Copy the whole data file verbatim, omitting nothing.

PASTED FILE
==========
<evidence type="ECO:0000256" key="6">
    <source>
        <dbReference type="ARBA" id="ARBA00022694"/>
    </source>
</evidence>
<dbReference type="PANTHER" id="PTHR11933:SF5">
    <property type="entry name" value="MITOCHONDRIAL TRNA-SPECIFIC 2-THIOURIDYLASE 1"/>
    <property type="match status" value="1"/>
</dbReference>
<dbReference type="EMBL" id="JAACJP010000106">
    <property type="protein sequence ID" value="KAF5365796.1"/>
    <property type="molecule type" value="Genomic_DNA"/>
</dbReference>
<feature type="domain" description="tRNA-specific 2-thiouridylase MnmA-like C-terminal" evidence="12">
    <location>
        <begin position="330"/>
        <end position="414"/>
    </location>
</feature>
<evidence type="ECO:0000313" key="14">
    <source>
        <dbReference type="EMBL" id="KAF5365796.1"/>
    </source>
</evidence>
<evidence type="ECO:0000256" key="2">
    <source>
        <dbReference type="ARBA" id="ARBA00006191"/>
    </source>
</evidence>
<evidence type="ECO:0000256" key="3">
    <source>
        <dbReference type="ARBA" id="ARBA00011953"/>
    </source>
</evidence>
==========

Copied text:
<evidence type="ECO:0000256" key="6">
    <source>
        <dbReference type="ARBA" id="ARBA00022694"/>
    </source>
</evidence>
<dbReference type="PANTHER" id="PTHR11933:SF5">
    <property type="entry name" value="MITOCHONDRIAL TRNA-SPECIFIC 2-THIOURIDYLASE 1"/>
    <property type="match status" value="1"/>
</dbReference>
<dbReference type="EMBL" id="JAACJP010000106">
    <property type="protein sequence ID" value="KAF5365796.1"/>
    <property type="molecule type" value="Genomic_DNA"/>
</dbReference>
<feature type="domain" description="tRNA-specific 2-thiouridylase MnmA-like C-terminal" evidence="12">
    <location>
        <begin position="330"/>
        <end position="414"/>
    </location>
</feature>
<evidence type="ECO:0000313" key="14">
    <source>
        <dbReference type="EMBL" id="KAF5365796.1"/>
    </source>
</evidence>
<evidence type="ECO:0000256" key="2">
    <source>
        <dbReference type="ARBA" id="ARBA00006191"/>
    </source>
</evidence>
<evidence type="ECO:0000256" key="3">
    <source>
        <dbReference type="ARBA" id="ARBA00011953"/>
    </source>
</evidence>